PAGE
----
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Thread: Q&A: Kendo

  1. #46
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    Actually, I'm finding that the more kendo I do, the lower it gets. Been working on keeping the power of my cuts in the legs, hips and body rather than arms and chest. Ask Hyaku about kahanshin. It means, as I understand it, lower body strength, and it's something Hyaku feels is underdeveloped in the western model. I have been working closely with a Japanese sempai these past couple years and he has been showing me this, too.
    We are the Sherlock Holmes English Speaking Vernacular. Help save Fu Manchu, Moriarty and Dracula.

  2. #47
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    I realize that, I think. Lowering your center is something Tatsumi Sensei really stressed, especially in Tai Atari. If not you wound up on your can. I guess what I'm curious about is if Itto Ryu has any rotation in it. Thank Charlie for the excellent reply. I got to go now I'm going with my daughter's 1st grade clas on a zoo trip.

    Gambatte Kudasai
    Ed Boyd

  3. #48
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    I had to do Koshi exercises till I dropped more than once. Then there's the waddling across the dojo floor and back in kamae...ouch, I hurt just thinking about all that lactic acid!

  4. #49
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    Smile

    Bump!
    Carolyn Hall


  5. #50
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    Question matter of bogu

    Does anybody here own expensive hand-made bogu from Japan? My question is... is it worth the investment? Will the cheaper bogu do, or do we recommend upgrades? What is the difference? If better? How?
    David Carlton
    "It was swim, or else" -Duke

  6. #51
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    They all look similar in the photo but the main difference is in the stitching. If you practice regularly you might want to go for a one or one point five men and a good pair of kote. Hand stitched stretches into shape better than machine.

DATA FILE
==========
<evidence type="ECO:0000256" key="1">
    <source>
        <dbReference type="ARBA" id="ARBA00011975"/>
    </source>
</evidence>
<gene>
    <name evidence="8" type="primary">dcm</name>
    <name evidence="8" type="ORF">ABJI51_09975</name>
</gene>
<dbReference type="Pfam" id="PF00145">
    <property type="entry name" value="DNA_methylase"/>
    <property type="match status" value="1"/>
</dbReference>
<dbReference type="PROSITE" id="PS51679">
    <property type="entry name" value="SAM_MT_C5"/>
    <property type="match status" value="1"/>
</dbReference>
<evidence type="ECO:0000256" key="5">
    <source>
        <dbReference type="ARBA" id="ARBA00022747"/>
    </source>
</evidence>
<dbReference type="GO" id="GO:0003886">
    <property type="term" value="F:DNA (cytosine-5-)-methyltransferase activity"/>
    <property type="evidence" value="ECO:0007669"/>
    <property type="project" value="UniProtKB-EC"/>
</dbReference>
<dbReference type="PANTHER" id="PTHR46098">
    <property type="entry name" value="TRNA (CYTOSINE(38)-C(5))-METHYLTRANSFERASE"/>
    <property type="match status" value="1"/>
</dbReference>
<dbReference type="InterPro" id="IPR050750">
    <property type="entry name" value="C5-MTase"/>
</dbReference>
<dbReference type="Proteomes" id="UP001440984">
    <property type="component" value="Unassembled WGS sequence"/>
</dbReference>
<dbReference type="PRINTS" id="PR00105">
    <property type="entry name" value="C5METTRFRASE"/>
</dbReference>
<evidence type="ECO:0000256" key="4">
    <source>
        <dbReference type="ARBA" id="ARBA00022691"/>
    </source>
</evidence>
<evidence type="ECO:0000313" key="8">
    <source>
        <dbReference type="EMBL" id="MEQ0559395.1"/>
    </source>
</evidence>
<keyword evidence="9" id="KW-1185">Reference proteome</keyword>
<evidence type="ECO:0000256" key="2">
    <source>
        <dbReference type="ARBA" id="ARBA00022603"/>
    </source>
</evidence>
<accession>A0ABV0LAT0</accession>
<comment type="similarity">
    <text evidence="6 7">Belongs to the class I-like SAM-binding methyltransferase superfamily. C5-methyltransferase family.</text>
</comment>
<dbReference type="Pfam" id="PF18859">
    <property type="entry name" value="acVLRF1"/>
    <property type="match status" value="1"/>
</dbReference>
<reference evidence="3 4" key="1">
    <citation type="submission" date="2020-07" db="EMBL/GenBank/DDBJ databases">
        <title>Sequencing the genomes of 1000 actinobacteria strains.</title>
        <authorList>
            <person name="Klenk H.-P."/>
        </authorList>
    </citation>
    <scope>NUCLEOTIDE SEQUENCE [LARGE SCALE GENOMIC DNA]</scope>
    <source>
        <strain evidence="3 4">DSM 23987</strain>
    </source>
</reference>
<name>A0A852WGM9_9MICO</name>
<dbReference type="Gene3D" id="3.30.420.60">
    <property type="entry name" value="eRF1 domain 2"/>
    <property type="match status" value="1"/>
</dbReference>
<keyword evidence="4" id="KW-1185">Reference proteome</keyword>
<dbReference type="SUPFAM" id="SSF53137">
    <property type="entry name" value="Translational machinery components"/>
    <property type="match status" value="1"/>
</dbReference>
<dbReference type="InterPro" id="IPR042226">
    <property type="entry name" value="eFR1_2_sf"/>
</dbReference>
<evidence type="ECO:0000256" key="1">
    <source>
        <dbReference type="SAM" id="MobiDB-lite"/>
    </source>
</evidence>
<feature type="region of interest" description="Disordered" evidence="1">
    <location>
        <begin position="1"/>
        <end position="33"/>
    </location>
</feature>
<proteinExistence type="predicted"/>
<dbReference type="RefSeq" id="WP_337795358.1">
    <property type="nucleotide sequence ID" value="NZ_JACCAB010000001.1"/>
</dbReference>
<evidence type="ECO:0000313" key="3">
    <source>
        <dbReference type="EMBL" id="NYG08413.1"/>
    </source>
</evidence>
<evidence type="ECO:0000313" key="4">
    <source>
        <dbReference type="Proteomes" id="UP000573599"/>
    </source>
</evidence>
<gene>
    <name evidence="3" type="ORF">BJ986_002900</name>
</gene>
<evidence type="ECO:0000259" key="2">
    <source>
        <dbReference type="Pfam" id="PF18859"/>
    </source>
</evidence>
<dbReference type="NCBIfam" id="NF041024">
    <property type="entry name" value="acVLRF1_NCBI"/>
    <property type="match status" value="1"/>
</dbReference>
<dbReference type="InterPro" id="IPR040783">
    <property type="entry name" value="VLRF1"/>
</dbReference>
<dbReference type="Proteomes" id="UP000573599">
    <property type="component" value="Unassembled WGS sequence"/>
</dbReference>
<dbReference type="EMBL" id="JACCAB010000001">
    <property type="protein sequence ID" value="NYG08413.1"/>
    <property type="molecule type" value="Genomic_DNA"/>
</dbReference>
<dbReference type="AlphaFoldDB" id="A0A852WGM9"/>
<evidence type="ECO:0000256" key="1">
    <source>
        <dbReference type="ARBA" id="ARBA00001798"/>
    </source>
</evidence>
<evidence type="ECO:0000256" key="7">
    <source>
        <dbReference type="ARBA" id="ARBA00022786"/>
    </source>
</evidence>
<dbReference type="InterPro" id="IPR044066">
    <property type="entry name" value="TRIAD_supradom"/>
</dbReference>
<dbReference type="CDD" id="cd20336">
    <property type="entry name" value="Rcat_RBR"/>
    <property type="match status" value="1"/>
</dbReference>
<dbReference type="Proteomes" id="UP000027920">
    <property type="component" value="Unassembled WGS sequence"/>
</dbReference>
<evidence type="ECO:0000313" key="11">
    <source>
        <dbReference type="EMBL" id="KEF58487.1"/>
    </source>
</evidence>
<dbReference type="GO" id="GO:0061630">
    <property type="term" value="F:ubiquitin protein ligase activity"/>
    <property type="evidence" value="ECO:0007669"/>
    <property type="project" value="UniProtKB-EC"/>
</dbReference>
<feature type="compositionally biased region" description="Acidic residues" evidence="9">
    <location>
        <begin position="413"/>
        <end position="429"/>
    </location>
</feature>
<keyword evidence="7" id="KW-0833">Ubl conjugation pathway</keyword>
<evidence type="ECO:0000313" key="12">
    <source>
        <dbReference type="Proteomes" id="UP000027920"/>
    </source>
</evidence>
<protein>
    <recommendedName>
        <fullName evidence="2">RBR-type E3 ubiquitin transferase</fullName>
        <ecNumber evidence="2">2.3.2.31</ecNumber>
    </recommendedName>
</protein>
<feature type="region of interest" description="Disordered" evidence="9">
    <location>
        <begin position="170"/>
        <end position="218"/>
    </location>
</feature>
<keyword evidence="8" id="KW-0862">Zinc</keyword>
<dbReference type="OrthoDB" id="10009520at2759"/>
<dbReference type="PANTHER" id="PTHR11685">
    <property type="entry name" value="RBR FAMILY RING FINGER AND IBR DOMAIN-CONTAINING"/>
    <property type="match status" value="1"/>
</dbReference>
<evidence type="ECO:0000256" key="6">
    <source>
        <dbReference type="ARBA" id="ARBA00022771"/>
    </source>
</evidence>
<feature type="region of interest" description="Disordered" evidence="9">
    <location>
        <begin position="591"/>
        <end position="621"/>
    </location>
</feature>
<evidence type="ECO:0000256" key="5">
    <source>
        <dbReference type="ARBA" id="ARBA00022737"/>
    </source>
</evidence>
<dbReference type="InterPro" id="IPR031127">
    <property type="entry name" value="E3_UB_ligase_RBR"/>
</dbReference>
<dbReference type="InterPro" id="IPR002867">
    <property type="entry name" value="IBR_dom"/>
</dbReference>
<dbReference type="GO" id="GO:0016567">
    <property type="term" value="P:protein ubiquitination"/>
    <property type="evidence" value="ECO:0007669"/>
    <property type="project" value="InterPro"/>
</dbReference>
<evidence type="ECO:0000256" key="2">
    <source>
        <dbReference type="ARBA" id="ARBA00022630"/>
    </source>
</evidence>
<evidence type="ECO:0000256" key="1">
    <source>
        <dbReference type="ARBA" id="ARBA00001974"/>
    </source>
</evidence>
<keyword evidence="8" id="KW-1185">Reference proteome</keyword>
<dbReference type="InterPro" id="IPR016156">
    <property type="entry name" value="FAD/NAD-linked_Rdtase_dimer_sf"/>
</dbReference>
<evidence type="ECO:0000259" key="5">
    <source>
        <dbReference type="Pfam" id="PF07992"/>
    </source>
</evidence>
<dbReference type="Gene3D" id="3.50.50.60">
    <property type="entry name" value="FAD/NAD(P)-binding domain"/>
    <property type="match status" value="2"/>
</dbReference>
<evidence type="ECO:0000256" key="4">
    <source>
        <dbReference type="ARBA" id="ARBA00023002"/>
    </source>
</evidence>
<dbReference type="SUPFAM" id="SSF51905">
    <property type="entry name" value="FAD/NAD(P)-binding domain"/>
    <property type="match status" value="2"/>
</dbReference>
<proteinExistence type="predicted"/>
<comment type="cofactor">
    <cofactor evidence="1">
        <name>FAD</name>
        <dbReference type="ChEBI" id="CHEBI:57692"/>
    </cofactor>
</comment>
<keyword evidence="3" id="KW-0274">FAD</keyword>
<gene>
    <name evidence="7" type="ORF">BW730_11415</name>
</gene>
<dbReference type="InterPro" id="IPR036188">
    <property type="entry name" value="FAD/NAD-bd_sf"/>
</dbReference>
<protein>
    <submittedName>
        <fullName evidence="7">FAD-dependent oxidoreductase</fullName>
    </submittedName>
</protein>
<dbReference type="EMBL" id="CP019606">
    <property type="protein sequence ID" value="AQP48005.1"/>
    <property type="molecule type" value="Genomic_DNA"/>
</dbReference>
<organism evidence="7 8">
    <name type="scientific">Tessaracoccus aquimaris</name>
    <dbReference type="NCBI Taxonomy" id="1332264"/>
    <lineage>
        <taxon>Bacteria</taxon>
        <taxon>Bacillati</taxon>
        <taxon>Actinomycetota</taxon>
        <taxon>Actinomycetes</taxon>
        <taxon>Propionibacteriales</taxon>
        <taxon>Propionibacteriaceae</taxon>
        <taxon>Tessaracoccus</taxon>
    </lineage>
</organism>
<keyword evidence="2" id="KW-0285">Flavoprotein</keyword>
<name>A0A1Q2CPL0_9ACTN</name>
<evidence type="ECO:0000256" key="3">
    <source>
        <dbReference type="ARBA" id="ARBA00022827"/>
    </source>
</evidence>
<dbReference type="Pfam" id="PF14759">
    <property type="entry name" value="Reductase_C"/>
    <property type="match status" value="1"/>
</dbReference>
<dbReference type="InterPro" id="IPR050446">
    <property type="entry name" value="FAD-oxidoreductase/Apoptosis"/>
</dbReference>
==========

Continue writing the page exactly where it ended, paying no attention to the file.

But there are different weights too. I have a regular men that is like armour plating and a thin lightweight for shia.

    As to Do: Obviously bamboo last longer than fibre. But its the mune part above the shell and the way its stitched together that stands the test of time.

    One thing more you might consider is which side of the dojo are you? If like me you have to receive hard kakari geiko from around thirty people you need good protection!

    Do you practice every day? If not I think you might be overspending on hand stitched.
    Hyakutake Colin

    All the best techniques are taught by survivors.


    http://www.hyoho.com

  7. #52
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    Thumbs down Electrification of Kendo

    Aloha!

    Speaking as the senior Fencing Master for Hawaii, & with 52 years of experience, I can tell you that using electronic weapons has definitely damaged the sport of fencing -- perhaps fatally.

    I am probably most disgusted that foil & epee fencers can "whip" their blades around & get "valid" touches on their opponent's back! Of course, in a real battle, they wouldn't last more than a few seconds, but that doesn't seem to bother the fools at the international fencing federation.

    As far as kendo, if any of you have watched a slow-motion video of a solid men or do, you won't be surprised when I mention that there is almost as much "whippiness" with a shinai as there is with a foil.

    I certainly hope that kendo will not go the same way.

    Ken Goldstein
    Ken Goldstein
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    Judo Kodansha/MJER Iaido Kodansha/Jodo Oku-iri
    Fencing Master/NRA Instructor